A street aside presents different views.
Buying into the tourism, I picked up some cute local trinkets in a store along the way. There's too much good stuff to be able to resist. Plus, it's nice to have something that, years later, with a glance, will transport you back to that place and time.
Bottles of, as we say in English, sake 酒, but more specifically nihonshu 日本酒 (“Japanese wine”), standing attractively outside another store.
I kept intending to try it somewhere, but never did. There's always next time.
The old streets in Takayama city 高山市 are beautiful and fun, but like most tourist spots in Japan, they've been highly optimised for the extraction of tourist dollars.
They are perhaps a bit too perfect, too high a distillation of experience. Not necessarily inauthentic, but akin to cultural fast food. Everyone enjoys a bit of fast food occasionally, but it shouldn't be all that you eat!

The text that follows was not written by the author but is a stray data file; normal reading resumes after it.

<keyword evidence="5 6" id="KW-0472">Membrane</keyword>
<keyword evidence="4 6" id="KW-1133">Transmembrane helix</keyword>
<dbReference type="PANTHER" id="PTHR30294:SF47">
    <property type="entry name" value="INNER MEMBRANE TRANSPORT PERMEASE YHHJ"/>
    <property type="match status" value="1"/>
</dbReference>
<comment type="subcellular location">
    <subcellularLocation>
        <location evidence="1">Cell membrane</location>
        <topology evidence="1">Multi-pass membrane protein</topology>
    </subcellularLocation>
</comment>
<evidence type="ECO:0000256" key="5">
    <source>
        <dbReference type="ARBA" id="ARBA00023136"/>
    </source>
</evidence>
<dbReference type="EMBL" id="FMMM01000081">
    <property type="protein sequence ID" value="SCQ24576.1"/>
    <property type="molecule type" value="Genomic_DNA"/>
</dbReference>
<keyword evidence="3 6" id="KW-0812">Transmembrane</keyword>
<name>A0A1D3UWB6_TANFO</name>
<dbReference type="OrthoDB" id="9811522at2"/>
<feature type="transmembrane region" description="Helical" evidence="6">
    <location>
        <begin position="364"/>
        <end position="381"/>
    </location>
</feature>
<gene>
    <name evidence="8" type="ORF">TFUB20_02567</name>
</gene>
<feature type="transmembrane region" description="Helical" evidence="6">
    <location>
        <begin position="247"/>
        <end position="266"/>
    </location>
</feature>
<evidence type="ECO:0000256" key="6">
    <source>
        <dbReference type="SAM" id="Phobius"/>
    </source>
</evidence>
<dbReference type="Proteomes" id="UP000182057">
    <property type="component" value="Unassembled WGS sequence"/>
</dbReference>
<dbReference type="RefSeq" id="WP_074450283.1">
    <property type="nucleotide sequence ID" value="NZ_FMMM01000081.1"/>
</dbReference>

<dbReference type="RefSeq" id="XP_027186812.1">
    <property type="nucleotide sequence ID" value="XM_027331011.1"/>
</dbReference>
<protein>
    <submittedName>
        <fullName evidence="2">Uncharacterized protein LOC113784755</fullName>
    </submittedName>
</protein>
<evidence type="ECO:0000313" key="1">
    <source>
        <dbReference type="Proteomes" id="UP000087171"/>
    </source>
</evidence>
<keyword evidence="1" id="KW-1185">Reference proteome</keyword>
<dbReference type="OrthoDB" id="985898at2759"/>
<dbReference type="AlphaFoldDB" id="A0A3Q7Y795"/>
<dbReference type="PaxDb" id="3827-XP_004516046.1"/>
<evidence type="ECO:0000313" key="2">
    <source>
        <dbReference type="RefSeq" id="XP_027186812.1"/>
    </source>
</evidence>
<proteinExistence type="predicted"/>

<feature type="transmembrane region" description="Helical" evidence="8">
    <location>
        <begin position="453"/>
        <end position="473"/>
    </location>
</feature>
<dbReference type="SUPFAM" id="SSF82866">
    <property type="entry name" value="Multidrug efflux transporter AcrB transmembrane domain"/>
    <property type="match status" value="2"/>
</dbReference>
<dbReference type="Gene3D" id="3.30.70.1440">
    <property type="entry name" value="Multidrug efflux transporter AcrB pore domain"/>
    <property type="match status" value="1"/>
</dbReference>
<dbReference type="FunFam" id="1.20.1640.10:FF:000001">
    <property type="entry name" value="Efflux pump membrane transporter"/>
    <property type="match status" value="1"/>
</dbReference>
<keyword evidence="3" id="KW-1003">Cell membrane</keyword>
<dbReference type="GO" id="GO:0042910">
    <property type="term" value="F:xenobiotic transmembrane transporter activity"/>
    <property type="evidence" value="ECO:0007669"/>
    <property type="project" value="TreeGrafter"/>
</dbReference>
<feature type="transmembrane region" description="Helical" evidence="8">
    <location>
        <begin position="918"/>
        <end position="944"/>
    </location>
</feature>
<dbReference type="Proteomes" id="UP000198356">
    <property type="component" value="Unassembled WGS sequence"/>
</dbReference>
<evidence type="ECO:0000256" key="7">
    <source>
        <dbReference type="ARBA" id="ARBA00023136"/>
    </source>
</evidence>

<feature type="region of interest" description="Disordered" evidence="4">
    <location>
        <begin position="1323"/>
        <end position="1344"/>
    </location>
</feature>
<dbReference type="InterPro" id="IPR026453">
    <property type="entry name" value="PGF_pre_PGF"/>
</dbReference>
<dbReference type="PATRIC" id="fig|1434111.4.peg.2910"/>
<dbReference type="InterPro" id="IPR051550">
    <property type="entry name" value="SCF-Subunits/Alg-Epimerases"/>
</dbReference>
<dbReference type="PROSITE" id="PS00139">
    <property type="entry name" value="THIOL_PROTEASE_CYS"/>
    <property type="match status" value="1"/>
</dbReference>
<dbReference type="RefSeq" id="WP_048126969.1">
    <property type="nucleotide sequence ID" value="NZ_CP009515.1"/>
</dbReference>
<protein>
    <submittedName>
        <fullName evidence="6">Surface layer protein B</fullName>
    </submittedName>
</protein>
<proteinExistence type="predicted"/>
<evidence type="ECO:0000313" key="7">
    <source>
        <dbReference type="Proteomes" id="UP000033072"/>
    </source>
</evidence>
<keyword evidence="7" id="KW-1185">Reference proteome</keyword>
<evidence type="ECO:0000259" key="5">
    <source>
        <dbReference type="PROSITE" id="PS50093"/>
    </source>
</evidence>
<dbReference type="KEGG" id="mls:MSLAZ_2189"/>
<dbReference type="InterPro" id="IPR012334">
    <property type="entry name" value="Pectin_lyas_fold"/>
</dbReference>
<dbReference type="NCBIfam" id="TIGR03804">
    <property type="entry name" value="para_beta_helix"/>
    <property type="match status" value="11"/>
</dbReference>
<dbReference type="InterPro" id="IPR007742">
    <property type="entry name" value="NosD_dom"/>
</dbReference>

A small, but far from the smallest, parking zone. It's not unusual in Japan to see just a couple of car parking spaces with their own electronic paid parking terminal.
And more often than not the spaces will be occupied by compact, cube-like vehicles, narrower than any model you could buy in Australia. Cute and super practical.